1. Right Tools for the Job: Let’s say that you have a recurring monthly project that requires input or information from various sources. It would be beneficial if you could meet with those providers to discuss your requirements. You may be able to have the information reformatted and all you need to do is compile it. That could be the right tool for the job.
2. Factor in Interruptions: Allow a buffer for the a few crisis, unexpected meetings and other unplanned events or interruptions. There is no magic recommendation. However, you know the kinds of interruptions that have occurred in the past and they can be used as a template for the future. It would be with the time to analyze the last month to determine that number, nature and time required to cope with the interruptions. After the analysis, insert the average time into your future plans.
3. Ditch Work that has No Outcome: To use a well-worn cliché, “You can’t manage what you can’t measure.” Depending on your situation, this tip may need to be discussed with your team leader. But, to the extent possible, if you can’t figure out why you are performing a task or function, discuss it with your team leader to determine if you should continue or if the task can be assigned to someone else. Ask, “Why am I doing this task? Is it important? Will it achieve a positive outcome for you? Or is it just ‘busy-work’? If there’s no clear outcome stop wasting time on it. Stop. It. Now.
4. Ignore Certain Things: I am not suggesting dereliction of duty. On the contrary, if you can be removed from certain distribution lists, you can save time by not even seeing certain emails. Email is a very valuable tool if used properly. At the very minimum, if you can’t be removed from certain distribution lists, create a folder for them and a rule to send certain emails there automatically and will be there if needed.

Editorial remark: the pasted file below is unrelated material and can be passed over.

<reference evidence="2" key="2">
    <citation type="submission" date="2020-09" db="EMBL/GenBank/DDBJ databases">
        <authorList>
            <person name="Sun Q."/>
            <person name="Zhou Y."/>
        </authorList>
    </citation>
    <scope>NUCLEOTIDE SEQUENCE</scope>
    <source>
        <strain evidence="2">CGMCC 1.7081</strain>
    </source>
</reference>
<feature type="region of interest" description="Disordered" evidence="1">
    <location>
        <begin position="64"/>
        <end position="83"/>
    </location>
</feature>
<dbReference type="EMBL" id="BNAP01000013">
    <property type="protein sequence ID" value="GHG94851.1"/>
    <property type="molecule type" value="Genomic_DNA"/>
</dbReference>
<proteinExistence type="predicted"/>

5. Minimize Distractions: So who on earth can concentrate with email pop-ups, noisy text alerts, Messenger pings, app updates, and 23 browser tabs open simultaneously? You might think you’re a master of multi-tasking, but Myth busters busted that AGES ago (spoiler alert – we’re all really bad a multi-tasking, it’s just not possible). So shut your office door, tell your cubical buddy to keep it down, turn off all your whirl/ping/beeps and just focus. You will achieve a much better result and feel a lot calmer for it.
6. Important Tasks First: For many of us, our energy and focus is at the highest level early in our work day. You need a system that denotes “Important and Urgent.” These are the tasks or responsibilities that must be done to achieve your professional results, sales goals or operate a profitable business. This is also one aspect of prioritization. Stick to the big-ticket items and you will make the highest and best use of your time.
7. Learn to say NO: The problem is that all of us have the same amount of time in a day. But the difference between success and failure is how we use that time. The absolute best time saver that I know is to avoid a task that does not contribute to the achievement of your goals. In other words, finding a way to efficiently completing an unnecessary task is still a waste of valuable time. In some situations, we may not be in a position to say no, but you should at least discuss the particular issue with your team leader as to why you plan to say NO.
Let your team leader know you’d love to help out and you want to be a team player, but you just don’t have the capacity right now unless something can be transferred off your plate. Doing a bit less means you will have time to complete tasks you have to the best of your ability.
8. Prioritization: At the very minimum you should group your tasks as follows: Urgent and Important; Important but not Urgent; Urgent but Not Important; and Not Important and Not Urgent.
Within this grouping, you can specifically prioritize how you are going to spend your time. Good prioritization is the ticket to freedom. While everything is ‘important’ that importance has a sliding scale and if you look at your ‘to do’ list and really challenge yourself, I’m confident you can re-prioritize your workload to become more manageable.
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